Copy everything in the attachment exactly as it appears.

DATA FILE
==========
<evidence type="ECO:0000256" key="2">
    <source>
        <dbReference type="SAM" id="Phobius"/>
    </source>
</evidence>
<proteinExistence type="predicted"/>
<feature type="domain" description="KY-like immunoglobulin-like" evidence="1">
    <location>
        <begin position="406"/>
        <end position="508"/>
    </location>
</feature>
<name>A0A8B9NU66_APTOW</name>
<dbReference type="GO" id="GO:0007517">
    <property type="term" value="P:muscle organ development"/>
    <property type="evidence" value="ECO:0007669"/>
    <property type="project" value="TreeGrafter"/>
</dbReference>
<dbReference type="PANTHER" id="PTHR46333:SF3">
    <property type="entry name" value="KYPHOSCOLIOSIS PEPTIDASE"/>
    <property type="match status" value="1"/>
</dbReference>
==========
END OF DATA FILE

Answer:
<evidence type="ECO:0000256" key="2">
    <source>
        <dbReference type="SAM" id="Phobius"/>
    </source>
</evidence>
<proteinExistence type="predicted"/>
<feature type="domain" description="KY-like immunoglobulin-like" evidence="1">
    <location>
        <begin position="406"/>
        <end position="508"/>
    </location>
</feature>
<name>A0A8B9NU66_APTOW</name>
<dbReference type="GO" id="GO:0007517">
    <property type="term" value="P:muscle organ development"/>
    <property type="evidence" value="ECO:0007669"/>
    <property type="project" value="TreeGrafter"/>
</dbReference>
<dbReference type="PANTHER" id="PTHR46333:SF3">
    <property type="entry name" value="KYPHOSCOLIOSIS PEPTIDASE"/>
    <property type="match status" value="1"/>
</dbReference>